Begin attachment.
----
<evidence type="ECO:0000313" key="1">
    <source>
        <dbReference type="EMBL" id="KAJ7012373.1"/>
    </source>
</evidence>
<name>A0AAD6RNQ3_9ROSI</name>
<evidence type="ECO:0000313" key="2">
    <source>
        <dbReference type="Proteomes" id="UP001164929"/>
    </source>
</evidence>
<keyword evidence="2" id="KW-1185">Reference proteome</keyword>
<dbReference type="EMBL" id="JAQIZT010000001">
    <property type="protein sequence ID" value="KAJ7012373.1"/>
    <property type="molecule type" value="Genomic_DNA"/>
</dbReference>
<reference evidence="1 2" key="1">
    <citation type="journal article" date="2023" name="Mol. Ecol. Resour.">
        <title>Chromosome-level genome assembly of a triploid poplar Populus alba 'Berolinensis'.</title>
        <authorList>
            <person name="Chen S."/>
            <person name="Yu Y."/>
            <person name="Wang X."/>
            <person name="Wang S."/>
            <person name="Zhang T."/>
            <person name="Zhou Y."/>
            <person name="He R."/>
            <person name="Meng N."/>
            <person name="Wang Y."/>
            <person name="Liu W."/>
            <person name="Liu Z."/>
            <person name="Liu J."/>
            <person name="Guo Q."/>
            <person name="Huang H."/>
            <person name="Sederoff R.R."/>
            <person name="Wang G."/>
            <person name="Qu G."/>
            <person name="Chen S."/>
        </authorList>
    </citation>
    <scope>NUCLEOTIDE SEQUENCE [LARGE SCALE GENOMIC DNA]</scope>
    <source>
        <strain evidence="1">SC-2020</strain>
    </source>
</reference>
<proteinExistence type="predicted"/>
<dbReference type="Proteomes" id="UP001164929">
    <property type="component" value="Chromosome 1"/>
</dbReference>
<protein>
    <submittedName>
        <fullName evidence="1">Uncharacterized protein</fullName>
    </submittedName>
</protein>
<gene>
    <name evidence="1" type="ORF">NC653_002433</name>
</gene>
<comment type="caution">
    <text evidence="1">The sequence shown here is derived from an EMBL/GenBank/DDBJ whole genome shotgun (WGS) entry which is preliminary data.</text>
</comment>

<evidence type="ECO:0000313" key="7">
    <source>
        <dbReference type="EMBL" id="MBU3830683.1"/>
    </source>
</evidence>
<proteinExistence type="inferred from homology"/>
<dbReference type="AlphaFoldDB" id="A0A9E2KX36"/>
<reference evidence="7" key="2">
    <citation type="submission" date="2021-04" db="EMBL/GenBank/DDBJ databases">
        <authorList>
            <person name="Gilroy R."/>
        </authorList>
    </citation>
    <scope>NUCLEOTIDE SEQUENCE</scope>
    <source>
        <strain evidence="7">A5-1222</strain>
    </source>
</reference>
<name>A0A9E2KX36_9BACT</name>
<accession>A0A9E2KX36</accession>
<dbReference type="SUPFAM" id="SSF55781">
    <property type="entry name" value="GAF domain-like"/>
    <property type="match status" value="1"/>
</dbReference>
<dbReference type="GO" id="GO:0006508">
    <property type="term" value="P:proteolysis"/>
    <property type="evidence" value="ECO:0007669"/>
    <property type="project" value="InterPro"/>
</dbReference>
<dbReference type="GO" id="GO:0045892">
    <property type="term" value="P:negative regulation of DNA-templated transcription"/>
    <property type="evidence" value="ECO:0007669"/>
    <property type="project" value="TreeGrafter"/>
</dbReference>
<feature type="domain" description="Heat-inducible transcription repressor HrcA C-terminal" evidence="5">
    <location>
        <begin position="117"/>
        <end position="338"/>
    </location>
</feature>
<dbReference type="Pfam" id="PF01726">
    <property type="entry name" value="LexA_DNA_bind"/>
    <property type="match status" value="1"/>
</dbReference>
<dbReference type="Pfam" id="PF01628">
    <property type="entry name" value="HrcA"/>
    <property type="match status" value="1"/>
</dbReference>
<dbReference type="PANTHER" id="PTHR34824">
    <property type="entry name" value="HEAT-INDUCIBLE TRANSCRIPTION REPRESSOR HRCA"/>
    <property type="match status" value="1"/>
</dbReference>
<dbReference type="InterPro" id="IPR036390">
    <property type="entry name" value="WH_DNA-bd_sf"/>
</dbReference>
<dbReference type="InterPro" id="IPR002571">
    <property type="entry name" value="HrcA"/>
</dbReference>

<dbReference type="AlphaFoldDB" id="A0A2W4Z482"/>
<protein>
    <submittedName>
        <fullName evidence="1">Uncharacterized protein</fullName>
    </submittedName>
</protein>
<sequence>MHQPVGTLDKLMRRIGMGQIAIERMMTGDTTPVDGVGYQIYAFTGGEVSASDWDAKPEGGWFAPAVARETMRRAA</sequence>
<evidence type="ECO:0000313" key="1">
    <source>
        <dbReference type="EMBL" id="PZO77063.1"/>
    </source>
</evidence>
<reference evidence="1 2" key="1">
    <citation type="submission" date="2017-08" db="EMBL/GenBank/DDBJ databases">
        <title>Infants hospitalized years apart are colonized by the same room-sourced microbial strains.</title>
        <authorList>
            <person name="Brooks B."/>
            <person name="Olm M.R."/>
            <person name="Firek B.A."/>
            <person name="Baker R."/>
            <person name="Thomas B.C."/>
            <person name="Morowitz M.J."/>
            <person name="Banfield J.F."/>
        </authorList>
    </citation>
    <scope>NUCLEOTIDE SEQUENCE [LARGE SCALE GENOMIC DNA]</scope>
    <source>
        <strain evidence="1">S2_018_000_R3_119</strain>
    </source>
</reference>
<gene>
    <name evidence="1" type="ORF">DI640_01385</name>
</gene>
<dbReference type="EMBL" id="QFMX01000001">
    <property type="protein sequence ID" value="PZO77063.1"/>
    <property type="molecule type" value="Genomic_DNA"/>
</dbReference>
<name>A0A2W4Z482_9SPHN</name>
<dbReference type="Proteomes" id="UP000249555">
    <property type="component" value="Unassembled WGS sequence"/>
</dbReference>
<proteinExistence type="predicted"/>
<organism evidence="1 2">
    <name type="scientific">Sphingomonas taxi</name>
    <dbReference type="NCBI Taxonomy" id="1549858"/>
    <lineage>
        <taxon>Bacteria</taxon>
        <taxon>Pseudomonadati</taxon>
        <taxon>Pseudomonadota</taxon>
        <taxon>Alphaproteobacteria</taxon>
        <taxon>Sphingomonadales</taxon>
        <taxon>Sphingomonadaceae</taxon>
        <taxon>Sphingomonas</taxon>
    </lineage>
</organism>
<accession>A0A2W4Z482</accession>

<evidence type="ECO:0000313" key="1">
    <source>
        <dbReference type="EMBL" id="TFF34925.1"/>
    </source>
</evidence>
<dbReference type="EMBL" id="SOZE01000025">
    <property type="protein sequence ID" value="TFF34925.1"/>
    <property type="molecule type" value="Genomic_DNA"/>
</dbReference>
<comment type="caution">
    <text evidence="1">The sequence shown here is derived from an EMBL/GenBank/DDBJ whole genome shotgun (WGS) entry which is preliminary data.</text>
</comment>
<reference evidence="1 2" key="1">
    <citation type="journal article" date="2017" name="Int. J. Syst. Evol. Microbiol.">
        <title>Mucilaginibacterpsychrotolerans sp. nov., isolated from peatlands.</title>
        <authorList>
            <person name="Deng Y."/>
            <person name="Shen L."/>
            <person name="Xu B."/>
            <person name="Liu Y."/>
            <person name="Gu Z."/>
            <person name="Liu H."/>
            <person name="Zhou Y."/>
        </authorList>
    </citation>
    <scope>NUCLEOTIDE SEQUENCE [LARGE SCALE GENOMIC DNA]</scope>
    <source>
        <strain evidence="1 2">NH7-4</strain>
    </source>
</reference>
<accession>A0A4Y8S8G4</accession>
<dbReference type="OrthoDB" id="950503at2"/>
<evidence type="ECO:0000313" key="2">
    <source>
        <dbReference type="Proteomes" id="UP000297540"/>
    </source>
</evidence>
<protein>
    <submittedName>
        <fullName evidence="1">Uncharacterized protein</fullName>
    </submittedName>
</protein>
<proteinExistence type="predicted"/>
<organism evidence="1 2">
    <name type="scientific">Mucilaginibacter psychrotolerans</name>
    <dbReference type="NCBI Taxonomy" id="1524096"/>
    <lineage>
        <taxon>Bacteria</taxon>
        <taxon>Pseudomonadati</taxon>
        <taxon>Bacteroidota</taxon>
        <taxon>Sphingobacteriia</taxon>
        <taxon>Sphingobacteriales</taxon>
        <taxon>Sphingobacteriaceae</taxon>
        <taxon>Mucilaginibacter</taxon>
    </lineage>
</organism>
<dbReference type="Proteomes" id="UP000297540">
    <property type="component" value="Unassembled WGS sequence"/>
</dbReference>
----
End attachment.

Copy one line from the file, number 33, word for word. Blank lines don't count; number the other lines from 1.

            <person name="Guo Q."/>